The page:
Cults: December 2004 Archives

Bishops-salute-Hitler.jpg Catholic Bishops giving the Nazi salute in honor of Hitler

From Common Dreams

Antonin Scalia, the man most likely to be our next Chief Justice of the Supreme Court, turned history on its head recently when he attended an Orthodox synagogue in New York and claimed that the Founders intended for their Christianity to play a part in government. Scalia then went so far as to suggest that the reason Hitler was able to initiate the Holocaust was because of German separation of church and state.

The Associated Press reported on November 23, 2004, "In the synagogue that is home to America's oldest Jewish congregation, he [Scalia] noted that in Europe, religion-neutral leaders almost never publicly use the word 'God.'"

"Did it turn out that," Scalia asked rhetorically, "by reason of the separation of church and state, the Jews were safer in Europe than they were in the United States of America?" He then answered himself, saying, "I don't think so."

The article, by Thom Hartmann, goes on to provide some useful history of church and state in Germany and the USA.

[photo from]

coen-xmas.jpg Brooke Coen sang Christmas carols on Saturday during the Parade of Lights in downtown Denver.
Steve Peterson for The New York Times

I was reading an article about people outraged over the PUBLIC holiday displays in Denver not being Christian enough.

For many years, this city's annual Parade of Lights was as bland as butter and content to be so. Organized by the local business community, the event shunned politics and anything remotely smacking of controversy, including openly religious Christmas themes that might offend.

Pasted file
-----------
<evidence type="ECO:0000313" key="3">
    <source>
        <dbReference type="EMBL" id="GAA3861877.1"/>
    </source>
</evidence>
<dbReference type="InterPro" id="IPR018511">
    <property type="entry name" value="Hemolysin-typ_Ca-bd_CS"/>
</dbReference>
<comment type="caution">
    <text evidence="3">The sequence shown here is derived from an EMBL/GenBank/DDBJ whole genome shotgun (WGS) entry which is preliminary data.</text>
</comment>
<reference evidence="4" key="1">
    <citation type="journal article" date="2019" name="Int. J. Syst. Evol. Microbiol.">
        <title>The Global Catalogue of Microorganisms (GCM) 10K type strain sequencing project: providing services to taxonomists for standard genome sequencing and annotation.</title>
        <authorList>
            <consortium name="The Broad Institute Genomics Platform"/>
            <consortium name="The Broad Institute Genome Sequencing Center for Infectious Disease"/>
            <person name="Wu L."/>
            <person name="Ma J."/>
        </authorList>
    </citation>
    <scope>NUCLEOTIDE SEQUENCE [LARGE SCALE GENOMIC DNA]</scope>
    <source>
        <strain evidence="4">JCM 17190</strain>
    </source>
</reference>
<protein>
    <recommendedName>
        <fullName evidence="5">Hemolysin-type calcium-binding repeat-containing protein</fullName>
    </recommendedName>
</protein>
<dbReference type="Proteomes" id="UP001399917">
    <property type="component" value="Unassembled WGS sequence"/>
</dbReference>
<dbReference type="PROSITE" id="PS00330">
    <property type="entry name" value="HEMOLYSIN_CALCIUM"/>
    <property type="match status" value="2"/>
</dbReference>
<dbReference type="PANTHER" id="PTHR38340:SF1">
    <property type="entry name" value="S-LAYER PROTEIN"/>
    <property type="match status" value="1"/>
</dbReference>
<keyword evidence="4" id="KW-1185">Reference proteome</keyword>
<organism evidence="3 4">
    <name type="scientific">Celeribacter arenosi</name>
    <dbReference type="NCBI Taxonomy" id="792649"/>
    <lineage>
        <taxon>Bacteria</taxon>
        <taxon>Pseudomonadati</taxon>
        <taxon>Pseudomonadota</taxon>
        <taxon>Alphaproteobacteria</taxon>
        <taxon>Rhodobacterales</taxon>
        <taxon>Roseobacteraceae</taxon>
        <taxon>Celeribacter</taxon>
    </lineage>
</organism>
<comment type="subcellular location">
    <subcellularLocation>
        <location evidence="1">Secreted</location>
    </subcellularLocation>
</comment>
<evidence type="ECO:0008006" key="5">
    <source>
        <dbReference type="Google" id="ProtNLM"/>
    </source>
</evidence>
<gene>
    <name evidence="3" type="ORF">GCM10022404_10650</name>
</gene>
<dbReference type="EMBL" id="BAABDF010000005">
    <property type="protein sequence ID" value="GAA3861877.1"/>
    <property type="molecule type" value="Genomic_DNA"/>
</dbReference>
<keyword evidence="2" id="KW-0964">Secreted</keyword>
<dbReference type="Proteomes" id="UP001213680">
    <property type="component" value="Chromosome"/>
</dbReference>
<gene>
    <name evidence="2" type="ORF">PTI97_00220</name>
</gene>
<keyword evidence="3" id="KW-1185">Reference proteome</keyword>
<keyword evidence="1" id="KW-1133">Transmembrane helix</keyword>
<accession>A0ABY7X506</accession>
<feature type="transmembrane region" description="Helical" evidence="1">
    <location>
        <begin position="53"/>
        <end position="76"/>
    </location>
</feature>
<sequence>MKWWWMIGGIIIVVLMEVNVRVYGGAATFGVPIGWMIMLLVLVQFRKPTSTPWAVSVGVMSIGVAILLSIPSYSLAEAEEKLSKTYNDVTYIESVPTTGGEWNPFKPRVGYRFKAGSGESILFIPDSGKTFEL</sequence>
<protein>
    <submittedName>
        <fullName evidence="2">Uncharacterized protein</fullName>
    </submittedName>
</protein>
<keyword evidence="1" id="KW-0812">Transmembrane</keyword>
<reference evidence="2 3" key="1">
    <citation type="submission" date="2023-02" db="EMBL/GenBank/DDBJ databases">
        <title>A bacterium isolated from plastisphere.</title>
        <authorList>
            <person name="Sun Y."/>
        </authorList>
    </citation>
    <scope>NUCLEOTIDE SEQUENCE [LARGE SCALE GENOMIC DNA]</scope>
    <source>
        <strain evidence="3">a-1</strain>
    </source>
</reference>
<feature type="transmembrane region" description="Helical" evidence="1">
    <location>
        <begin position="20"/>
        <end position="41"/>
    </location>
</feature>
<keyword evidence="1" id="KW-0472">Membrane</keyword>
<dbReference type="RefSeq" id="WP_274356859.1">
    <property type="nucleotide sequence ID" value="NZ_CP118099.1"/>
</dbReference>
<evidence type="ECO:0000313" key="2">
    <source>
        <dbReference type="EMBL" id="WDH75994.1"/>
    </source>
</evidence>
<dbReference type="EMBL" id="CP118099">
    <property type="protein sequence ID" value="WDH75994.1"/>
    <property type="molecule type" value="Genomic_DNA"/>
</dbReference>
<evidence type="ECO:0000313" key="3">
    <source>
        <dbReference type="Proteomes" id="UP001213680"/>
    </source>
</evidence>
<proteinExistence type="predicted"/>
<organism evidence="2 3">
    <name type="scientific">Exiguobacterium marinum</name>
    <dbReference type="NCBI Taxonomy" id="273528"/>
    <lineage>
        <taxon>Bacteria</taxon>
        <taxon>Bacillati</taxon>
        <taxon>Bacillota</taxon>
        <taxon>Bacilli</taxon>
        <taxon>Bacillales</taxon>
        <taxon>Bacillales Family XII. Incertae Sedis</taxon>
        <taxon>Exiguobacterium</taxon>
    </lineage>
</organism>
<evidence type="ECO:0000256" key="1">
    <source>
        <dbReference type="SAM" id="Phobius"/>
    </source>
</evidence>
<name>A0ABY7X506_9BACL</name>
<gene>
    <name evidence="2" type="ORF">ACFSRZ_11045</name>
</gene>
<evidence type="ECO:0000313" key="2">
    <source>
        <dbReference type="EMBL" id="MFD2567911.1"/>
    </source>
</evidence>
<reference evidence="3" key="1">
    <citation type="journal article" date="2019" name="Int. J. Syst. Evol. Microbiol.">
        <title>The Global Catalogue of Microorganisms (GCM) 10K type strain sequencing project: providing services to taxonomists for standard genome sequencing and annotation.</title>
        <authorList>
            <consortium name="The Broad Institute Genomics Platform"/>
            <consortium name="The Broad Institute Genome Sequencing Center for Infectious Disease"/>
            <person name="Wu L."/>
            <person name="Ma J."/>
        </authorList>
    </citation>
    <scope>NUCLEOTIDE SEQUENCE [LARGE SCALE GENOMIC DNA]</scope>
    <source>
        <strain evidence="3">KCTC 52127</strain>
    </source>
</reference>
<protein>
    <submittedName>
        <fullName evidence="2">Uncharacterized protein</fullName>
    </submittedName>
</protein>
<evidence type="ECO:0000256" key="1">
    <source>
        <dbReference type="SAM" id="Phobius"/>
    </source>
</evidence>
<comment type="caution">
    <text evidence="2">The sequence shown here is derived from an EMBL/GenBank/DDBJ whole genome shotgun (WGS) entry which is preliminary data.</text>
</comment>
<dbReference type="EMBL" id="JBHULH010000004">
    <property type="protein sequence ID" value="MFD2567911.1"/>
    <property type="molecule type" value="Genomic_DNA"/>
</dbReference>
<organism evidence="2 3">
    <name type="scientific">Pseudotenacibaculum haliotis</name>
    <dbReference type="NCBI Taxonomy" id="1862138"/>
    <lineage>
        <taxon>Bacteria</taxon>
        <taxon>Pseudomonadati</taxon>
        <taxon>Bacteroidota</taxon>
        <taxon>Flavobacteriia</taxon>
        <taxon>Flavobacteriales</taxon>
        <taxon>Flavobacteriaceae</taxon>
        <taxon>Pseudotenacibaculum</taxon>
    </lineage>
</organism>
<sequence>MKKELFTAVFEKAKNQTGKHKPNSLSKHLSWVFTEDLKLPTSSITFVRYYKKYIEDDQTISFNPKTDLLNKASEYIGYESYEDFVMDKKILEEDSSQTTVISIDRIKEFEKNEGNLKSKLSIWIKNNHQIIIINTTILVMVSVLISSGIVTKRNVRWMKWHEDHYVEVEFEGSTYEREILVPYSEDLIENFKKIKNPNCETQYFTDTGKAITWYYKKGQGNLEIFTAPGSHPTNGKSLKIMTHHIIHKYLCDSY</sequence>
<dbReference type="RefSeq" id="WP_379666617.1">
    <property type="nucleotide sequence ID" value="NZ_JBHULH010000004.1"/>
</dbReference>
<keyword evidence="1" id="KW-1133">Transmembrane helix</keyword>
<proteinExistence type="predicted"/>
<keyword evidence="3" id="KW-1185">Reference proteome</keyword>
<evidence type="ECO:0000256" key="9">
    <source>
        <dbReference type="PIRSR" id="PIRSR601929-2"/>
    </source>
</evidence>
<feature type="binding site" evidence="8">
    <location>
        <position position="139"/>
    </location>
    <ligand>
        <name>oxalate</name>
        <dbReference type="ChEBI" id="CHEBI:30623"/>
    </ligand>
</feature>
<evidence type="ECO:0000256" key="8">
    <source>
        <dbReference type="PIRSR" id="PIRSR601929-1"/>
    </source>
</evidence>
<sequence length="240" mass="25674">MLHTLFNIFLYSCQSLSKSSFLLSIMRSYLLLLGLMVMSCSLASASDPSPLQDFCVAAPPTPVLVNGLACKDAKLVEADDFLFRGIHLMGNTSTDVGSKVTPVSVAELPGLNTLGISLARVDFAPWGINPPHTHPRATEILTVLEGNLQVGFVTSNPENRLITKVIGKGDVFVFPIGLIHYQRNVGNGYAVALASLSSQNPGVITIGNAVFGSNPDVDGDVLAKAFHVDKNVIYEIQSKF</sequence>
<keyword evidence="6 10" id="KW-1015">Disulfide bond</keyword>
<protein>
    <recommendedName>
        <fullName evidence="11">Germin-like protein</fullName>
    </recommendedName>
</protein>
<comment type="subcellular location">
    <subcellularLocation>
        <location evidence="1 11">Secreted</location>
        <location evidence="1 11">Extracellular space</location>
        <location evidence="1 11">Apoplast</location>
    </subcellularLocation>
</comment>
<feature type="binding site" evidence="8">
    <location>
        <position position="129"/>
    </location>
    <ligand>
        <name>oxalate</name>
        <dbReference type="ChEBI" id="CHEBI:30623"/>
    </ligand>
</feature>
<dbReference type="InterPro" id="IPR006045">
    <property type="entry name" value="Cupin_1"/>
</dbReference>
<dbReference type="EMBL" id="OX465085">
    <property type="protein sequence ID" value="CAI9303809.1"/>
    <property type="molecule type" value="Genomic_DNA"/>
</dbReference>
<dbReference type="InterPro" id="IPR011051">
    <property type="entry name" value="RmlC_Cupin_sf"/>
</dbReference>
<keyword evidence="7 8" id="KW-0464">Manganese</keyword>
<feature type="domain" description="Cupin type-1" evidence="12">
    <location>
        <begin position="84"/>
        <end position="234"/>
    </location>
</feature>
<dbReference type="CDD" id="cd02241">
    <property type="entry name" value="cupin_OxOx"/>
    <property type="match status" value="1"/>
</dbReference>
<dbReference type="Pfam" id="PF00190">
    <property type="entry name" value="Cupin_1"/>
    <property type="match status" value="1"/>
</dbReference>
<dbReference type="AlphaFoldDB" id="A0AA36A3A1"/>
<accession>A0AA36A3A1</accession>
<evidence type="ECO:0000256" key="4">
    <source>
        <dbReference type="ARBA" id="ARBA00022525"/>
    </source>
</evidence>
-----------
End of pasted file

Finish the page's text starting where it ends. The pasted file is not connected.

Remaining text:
The star was Santa, not Jesus, and the mood was bouncy, commercial and determinedly secular.

This year, Jesus came anyway. A local evangelical Christian church called the Faith Bible Chapel sought but failed to get permission for a religious-themed float with a choir singing hymns and carols. By coincidence, Denver's mayor chose this year to change the traditional banner on the roof of the City and County Building. "Merry Christmas" was out. "Happy Holidays" was in.

Like a spark in dry tinder, the result was a flare-up that caught even some church leaders by surprise. A holiday rite that had drawn thousands of paradegoers annually suddenly became a symbol, for many Christians, of secular society run amok.

I was struck by the name in the caption. I don't know anyone named Coen that sings Christmas carols.

This page is an archive of entries in the Cults category from December 2004.

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